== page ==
The Colt’s gun squeezes out a win over a Ruger Super Redhawk in this matchup of Hunter Pistol–ready wheelguns.
Handgun silhouette shooters who are in the market for a new competition revolver have a number of items from which to choose, but they must be careful to select a wheelgun that has the basic performance characteristics necessary to succeed in the sport.
Foremost among these considerations is the question of cartridge, whose recoil must be shootable over at least a 40-shot course but still have the accuracy and oomph to ram down los borregos at 100 meters or 100 yards. The .44 Magnum is a long-standing favorite because of its power and wide availability of components for building accurate handloads. Other factors the shooter must consider is weight: Guns chosen for the Hunter’s Pistol class rule 3.1. must come in under 4.5 pounds complete with sighting equipment and have a barrel no longer than 10.75 inches. Of course, it’s also helpful if the gun can do double duty in another silhouette category, which means it’s nice if the product comes with good open sights that make weight so the gun can be used under 3.1.1 Hunter’s Pistol Open Sights rules, and if the product is drilled and tapped for scope bases, or can otherwise accommodate optics under the confines of the Long Range Pistol event’s rule 3.3.2 for Conventional Pistol, which has the same restrictions as the Hunter’s Pistol class.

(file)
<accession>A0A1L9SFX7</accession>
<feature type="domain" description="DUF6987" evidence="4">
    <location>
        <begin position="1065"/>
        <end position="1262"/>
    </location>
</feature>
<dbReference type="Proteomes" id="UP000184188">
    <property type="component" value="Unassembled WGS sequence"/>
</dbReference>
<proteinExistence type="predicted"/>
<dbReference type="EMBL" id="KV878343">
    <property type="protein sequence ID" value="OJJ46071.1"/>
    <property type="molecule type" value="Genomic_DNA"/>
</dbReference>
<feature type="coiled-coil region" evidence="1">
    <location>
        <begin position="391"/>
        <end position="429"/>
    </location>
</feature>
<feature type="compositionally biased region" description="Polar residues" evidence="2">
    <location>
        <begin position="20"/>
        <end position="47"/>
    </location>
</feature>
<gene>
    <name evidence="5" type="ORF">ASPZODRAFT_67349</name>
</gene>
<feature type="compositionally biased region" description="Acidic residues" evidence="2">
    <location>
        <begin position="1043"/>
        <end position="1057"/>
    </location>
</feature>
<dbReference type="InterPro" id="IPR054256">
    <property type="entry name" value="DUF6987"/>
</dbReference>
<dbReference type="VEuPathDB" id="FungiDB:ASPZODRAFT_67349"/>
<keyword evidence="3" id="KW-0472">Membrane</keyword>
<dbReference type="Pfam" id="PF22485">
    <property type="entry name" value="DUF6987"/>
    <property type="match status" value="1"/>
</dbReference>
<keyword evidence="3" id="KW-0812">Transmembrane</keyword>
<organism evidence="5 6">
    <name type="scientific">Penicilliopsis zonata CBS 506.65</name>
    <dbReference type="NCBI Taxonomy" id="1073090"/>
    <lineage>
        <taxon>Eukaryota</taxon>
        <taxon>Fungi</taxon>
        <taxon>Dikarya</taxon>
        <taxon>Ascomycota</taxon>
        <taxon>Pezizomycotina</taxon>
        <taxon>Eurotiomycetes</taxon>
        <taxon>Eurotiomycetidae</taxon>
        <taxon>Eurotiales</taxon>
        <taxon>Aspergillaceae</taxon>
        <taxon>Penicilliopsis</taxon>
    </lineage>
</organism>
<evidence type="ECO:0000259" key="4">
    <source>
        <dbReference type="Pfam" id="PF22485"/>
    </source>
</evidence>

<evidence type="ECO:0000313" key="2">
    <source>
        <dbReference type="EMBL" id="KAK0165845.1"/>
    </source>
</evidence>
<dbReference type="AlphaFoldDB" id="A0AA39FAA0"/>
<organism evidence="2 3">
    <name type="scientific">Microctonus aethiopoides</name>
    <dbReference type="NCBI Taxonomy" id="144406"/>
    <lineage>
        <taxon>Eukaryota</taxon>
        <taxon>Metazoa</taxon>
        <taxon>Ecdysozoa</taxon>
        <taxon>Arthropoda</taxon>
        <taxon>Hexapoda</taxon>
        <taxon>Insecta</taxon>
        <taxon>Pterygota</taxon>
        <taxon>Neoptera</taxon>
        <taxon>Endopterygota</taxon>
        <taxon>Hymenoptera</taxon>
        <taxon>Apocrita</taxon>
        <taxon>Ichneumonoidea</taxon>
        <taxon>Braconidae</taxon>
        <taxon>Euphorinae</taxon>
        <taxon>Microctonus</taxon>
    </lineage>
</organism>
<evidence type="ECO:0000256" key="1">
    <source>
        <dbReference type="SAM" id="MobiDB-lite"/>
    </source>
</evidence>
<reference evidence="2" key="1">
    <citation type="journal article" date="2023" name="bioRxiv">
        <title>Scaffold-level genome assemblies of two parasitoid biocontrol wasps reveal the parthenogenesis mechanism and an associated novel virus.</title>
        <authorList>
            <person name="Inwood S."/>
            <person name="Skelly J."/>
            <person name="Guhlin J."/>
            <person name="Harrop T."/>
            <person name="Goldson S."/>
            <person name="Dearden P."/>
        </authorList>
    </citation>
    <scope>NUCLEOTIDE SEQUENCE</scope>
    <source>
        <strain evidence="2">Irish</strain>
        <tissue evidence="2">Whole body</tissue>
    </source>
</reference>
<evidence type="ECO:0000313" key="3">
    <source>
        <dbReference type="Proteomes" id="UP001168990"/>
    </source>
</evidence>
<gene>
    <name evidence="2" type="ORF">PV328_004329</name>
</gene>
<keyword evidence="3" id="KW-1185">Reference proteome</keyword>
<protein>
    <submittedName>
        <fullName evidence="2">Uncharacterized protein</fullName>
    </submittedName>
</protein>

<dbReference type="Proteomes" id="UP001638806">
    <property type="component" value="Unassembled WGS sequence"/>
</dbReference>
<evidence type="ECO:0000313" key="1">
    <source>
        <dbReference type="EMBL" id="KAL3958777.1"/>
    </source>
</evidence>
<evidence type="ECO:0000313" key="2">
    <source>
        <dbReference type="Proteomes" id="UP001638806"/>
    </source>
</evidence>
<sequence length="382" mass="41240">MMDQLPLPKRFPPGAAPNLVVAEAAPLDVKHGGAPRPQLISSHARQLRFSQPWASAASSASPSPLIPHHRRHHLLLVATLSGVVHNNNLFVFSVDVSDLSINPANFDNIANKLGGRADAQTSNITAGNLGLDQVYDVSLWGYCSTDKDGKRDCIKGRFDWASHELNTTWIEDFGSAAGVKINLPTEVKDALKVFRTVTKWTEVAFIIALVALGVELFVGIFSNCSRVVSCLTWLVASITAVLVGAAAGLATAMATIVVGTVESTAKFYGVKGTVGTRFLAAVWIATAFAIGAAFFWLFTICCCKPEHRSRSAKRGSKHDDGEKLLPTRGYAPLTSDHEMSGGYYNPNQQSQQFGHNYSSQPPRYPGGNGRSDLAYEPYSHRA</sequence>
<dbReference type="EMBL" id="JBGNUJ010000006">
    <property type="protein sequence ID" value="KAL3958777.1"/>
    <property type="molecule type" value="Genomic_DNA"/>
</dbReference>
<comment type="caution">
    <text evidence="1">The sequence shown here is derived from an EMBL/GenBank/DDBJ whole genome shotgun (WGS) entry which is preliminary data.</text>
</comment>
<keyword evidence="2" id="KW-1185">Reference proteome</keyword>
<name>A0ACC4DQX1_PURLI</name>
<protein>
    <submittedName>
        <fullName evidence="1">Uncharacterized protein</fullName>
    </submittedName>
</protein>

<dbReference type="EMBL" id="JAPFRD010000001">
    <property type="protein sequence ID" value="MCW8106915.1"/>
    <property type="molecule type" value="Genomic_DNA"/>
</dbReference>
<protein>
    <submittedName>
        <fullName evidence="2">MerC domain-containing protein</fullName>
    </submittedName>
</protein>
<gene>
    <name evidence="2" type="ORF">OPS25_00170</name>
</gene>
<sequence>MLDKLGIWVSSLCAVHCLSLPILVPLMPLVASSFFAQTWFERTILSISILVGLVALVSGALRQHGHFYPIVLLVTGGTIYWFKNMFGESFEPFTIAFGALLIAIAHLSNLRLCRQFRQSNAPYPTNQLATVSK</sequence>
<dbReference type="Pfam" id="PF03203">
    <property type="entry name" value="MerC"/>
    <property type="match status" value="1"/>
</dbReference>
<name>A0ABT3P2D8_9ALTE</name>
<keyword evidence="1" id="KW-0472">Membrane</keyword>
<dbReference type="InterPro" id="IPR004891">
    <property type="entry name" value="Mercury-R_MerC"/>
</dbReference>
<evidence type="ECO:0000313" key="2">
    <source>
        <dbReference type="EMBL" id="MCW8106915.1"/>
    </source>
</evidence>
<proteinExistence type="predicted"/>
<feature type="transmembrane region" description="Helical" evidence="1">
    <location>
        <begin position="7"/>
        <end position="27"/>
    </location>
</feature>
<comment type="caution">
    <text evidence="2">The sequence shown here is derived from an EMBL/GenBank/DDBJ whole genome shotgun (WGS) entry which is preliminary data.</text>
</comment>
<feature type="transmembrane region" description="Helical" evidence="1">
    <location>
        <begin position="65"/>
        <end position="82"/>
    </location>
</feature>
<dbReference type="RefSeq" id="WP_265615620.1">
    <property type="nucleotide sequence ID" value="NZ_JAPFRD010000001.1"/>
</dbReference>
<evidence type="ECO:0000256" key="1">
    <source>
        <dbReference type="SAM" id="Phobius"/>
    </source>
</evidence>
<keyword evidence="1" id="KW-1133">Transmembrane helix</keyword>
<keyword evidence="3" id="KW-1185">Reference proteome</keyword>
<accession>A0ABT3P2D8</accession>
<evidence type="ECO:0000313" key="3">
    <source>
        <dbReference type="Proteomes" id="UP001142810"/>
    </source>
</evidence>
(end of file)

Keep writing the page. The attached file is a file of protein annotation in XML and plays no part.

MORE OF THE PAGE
We recently tested a trio of revolvers that fit these requirements: Ruger’s Super Redhawk GKSRH-7, a stainless-steel version with a 7.5-inch barrel that retails for $589; a Colt Anaconda MM3080, the 8-inch stainless-finish .44 Magnum that commonly sells for $629 retail, and Smith & Wesson’s blued Model 29 .44 Magnum wheelgun, which comes with an 8.4-inch barrel and a retail price of $566. Of the set, we preferred the Anaconda over the Redhawk and 29, for reasons we describe below.
How We Tested
We acquired a selection of .44 Magnum ammunition from three manufacturers. We used Remington’s .44 Remington Magnum 210-grain semi-jacketed hollow points (R44MG6), CCI’s Blazer .44 Magnum 240-grain jacketed hollow-point round (D01C3), and Winchester’s .44 Remington Magnum 240-grain jacketed soft-point loading (Q4240). To test for accuracy, we clamped the guns into a Ransom Pistol Rest with windage base. The rest was mounted on a 24-inch-square plywood base that was 1.4 inches thick. This platform was C-clamped to a 1-inch-thick steel sheet attached to a steel pipe embedded in concrete and planted in the ground. We shot all our test groups outdoors at 50 yards. We fired 10 six-shot groups to collect our accuracy data, spotting the rounds with a Nikon 20- to 60-power Field Spotting Scope. Using a Parker-Hale cleaning rod and jag, we cleaned the guns with Pro-Shot copper solvent between lots and then fouled each gun before shooting the next test lot. We measured all the groups to the nearest tenth of an inch using a Neal Jones benchrest-scoring device.